The healthcare industry has gone through a lot of change very quickly in the past five years, with still more to come. Independent practices and smaller physician groups have a lot of reason to “seek higher ground” in mergers, partnerships, and buyouts by larger groups and hospitals that have the resources to better deal with lower reimbursement and increasing regulation. Still, just as we are seeing the crest of the wave of physicians selling their practices to hospitals, we are also beginning to see a lot of the reverse trend – physicians leaving hospital employment and starting their own practices.

We have a number of new solo physician practices among our clients and each of these practices can make the numbers work for the three reasons outlined below. Their new practices may look much different from the practices they once had, but they now can bypass the crushing financial burden of start-up costs and find ways to cut expensive overhead. As hospitals ratchet down physician salaries and present new hoops from them to jump through, more and more physicians will look to these new tools for independence and financial viability.

Free EMR

In 2008 I was living in Seattle and I attended a conference at Microsoft in Redmond, Washington. It was there that I met Dr. Bill Crounse, the Senior Director of Worldwide Health for Microsoft. He was kind enough to sit down for a few minutes and talk to me about the future of physician practices. He told me something at the time that I didn’t really understand. He said, “Something is about to happen that will be  game changer for physicians.” At the time I didn’t understand what he meant, but today I believe he was hinting of the pending launch of Practice Fusion, the first free electronic medical record (EMR.)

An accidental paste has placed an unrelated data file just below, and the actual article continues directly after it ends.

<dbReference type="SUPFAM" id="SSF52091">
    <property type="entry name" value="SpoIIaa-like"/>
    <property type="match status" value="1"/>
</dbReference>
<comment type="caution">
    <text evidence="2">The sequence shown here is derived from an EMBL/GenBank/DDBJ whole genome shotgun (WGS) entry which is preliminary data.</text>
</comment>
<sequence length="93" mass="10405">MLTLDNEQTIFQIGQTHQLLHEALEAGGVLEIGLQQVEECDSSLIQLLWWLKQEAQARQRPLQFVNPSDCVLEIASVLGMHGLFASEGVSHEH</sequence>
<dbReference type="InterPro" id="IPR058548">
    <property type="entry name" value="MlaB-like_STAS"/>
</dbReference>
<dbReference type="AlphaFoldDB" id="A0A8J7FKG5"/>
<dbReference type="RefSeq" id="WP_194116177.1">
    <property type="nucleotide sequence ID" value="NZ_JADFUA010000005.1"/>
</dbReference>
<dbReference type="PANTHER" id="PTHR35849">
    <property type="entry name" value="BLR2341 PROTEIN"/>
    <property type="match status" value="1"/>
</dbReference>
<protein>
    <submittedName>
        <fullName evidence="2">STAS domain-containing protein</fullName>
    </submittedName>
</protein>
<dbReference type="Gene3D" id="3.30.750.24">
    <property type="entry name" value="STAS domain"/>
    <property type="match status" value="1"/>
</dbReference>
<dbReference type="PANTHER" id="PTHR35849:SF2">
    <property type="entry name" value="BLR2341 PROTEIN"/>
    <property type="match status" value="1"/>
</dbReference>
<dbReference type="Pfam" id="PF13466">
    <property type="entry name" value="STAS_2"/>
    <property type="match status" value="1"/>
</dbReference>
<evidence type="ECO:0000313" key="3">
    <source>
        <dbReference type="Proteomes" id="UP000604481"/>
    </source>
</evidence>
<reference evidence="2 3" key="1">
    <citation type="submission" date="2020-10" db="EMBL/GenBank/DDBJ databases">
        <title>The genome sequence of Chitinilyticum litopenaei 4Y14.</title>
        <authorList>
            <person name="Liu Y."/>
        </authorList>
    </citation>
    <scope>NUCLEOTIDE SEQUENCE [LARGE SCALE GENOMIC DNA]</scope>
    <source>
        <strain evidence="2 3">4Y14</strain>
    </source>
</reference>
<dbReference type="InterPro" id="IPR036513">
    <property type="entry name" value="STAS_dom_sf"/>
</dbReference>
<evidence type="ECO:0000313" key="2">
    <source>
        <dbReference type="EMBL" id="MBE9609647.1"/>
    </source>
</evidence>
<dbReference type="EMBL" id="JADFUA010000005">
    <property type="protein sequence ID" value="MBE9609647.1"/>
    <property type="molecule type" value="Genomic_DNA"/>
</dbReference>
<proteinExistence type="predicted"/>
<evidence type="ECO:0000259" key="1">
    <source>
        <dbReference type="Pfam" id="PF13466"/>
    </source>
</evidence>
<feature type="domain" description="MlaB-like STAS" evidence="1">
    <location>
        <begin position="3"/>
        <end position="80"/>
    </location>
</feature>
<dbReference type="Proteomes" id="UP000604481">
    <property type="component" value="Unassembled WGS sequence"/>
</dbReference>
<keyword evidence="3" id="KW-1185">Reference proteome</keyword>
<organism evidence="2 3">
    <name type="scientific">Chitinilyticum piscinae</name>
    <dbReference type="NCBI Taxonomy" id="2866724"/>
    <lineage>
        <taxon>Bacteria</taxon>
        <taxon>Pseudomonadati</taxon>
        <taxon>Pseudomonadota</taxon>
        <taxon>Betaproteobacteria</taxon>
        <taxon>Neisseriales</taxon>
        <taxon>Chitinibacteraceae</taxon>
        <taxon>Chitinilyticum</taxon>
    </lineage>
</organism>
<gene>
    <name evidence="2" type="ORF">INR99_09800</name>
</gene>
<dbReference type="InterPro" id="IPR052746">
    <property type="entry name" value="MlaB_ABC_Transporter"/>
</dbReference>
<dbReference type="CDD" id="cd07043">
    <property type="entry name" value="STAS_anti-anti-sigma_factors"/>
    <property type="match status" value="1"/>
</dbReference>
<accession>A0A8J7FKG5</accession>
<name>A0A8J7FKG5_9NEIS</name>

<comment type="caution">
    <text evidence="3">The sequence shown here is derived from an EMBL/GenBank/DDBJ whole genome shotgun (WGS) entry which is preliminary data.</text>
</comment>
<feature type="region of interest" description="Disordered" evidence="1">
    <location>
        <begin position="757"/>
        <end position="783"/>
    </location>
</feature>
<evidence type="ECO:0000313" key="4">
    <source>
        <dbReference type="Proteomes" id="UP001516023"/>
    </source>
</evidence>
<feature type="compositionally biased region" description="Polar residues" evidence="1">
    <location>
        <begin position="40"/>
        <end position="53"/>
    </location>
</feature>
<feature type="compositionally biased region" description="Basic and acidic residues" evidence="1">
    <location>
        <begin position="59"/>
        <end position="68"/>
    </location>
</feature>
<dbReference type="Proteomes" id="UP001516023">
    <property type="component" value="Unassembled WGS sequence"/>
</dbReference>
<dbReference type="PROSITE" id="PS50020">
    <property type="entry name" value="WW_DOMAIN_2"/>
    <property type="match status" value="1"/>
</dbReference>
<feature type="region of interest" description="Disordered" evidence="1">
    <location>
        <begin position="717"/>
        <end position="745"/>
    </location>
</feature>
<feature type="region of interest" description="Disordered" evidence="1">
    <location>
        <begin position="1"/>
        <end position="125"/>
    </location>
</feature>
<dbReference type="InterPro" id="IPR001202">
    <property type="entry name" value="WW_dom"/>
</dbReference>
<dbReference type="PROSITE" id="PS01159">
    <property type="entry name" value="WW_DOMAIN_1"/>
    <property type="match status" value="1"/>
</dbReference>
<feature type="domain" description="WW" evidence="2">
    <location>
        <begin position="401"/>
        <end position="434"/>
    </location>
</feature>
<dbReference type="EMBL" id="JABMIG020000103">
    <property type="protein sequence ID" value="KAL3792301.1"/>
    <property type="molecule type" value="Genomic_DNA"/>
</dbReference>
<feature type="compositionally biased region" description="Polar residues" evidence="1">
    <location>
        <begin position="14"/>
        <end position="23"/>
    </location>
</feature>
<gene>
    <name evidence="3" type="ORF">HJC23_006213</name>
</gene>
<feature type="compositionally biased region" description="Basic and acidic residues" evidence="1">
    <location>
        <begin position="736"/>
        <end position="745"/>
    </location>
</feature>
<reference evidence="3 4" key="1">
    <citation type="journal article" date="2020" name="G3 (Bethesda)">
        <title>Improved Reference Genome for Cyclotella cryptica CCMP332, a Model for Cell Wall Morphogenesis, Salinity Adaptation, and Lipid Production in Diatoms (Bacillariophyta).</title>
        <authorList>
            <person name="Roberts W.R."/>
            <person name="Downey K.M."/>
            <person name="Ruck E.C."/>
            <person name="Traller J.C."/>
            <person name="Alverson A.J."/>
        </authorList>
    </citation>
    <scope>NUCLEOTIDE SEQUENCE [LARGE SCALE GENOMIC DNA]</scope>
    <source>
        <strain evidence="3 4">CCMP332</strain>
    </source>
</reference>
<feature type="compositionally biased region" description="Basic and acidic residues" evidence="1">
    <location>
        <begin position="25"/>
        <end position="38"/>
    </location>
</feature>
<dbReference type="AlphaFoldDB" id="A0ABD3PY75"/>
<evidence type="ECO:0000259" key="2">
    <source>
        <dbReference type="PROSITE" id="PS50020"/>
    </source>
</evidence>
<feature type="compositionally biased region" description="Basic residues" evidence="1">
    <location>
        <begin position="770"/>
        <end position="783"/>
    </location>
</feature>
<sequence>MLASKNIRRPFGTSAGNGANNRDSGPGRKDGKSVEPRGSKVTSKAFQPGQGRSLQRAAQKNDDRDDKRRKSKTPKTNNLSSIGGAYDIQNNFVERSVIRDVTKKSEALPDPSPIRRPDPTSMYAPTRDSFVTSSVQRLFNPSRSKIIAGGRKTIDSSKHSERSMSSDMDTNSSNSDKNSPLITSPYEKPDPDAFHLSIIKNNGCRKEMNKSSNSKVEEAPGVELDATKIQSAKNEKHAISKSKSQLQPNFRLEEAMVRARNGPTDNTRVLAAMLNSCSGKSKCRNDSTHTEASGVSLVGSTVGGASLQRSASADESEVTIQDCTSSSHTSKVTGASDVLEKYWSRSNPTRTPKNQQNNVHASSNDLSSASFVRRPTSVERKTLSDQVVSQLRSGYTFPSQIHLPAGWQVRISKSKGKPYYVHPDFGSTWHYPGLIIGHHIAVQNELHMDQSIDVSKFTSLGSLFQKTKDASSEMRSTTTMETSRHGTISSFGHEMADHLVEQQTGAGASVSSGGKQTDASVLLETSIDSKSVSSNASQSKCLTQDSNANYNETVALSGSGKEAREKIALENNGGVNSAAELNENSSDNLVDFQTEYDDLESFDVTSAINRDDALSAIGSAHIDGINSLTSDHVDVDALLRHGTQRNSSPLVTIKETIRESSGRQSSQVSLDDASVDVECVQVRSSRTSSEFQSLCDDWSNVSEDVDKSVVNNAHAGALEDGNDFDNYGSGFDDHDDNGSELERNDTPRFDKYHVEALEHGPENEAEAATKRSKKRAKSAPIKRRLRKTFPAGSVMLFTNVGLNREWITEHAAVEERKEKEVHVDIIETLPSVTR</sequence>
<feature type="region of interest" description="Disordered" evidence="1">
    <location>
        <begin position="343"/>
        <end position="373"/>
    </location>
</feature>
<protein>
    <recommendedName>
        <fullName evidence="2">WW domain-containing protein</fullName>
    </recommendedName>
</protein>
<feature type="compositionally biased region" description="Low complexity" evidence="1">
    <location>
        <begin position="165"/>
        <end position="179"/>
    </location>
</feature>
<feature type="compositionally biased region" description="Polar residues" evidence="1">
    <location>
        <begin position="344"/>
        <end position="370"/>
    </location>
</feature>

The free EMR has indeed been a game changer for physicians. The ability to e-prescribe and report PQRS to avoid Medicare financial penalties and to collect the EHR Stimulus money (aka Meaningful Use) without the typical $25 -$30K outlay per physician has been a boon for many practices. How can an EMR be free? With advertising and the agreement that they blind and sell your data to third parties. (Have EMR companies been doing this all along and not telling you? A topic for another post.)